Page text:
A drug that could help treat coronavirus is to be trialled on a small number of patients in England and Scotland. Known as remdesivir, the drug was originally designed to treat Ebola but now it is considered to be one of the potential leads for treatment for the coronavirus
Remdesivir was a drug that was considered to be a potential treatment for Ebola. The drug is designed to interfere with the way the virus reproduces and stops it from multiplying inside the body.
Gilead, the company responsible for manufacturing the drug is spearheading the clinical trials and has begun testing its coronavirus antiviral remdesivir in the UK. Gilead’s general manager, Hilary Hutton-Squire said the drug is a product of ten years worth of work.
"Remdesivir was a product we had looked at against SARS and MERS and seen that it had some activity, and that's why we thought it was really important to see if it has a role to play in treating patients with Covid--19 as quickly as we can."
Gilead is a biotech company specialises in producing antiviral medications. The big biotech company will launch a series of trial sites for its investigational broad-spectrum drug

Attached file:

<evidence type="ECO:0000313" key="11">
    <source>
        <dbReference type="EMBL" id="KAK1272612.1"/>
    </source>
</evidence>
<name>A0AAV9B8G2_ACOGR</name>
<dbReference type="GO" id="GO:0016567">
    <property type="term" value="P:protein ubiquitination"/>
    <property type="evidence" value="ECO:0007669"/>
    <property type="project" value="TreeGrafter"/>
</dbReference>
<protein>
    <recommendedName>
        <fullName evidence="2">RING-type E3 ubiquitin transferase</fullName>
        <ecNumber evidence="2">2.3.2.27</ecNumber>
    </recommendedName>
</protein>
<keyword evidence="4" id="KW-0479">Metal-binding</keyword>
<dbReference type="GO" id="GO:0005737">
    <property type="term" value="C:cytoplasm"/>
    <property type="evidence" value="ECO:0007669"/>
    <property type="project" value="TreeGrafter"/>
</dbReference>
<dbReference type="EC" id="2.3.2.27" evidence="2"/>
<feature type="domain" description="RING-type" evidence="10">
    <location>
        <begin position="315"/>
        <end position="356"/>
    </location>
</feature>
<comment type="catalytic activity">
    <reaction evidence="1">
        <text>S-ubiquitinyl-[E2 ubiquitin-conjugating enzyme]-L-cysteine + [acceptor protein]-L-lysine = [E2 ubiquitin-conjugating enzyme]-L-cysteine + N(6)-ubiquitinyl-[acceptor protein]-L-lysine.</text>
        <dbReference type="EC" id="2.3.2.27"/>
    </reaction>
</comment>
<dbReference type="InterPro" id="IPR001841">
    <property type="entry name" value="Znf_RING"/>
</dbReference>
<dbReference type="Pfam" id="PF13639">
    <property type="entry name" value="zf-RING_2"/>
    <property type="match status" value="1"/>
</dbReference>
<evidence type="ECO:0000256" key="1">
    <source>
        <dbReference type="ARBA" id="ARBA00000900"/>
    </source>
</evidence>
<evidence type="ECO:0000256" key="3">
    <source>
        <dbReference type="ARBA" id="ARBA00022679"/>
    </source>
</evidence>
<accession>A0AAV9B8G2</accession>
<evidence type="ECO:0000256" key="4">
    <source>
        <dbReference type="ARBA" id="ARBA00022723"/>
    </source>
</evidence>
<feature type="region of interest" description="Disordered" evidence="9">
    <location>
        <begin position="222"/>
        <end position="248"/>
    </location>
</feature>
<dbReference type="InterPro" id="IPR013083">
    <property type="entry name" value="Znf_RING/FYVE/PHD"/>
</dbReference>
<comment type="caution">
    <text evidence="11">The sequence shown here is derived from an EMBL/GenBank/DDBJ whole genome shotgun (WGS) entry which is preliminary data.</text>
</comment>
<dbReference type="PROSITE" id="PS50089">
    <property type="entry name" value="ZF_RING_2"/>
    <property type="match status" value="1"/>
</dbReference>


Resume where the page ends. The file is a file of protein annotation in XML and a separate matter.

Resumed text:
With plans to trial the drug in patients in England and Scotland, two studies are to be carried out in the UK - one on patients with moderate symptoms, and one on those who are in a serious conditions
The studies, which have been fast-tracked by the government, will initially involve 15 NHS centres
Currently, there are already three ongoing COVID-19 clinical trials at locations across China and the U.S. for remdesivir.
Priority to new drugs
UK regulator Medicines and Healthcare Products Regulatory Agency (MHRA) said they would prioritise and support any new drugs that could help the fight against Covid--19.
With no approved therapies for coronavirus infection, MHRA hopes to speed up the approval process for drugs that show promise in fighting the disease.
Joining the fight
The UK-based AI drug discovery company Exscientia has also joined the national effort to find treatments for the novel coronavirus SARS-CoV-2.
Exscientia said it has joined a joint transatlantic initiative with the UK’s synchrotron facility the Diamond Light Source and Calibr, a division of US-based Scripps Research to screen nearly every known approved and investigational drug against COVID-19 targets.
The companies hope the process could rapidly identify and develop drugs that could become a viable treatment against coronavirus.
Oxford University researchers have also started trials on patients to see if HIV or inflammation drugs can help treat coronavirus.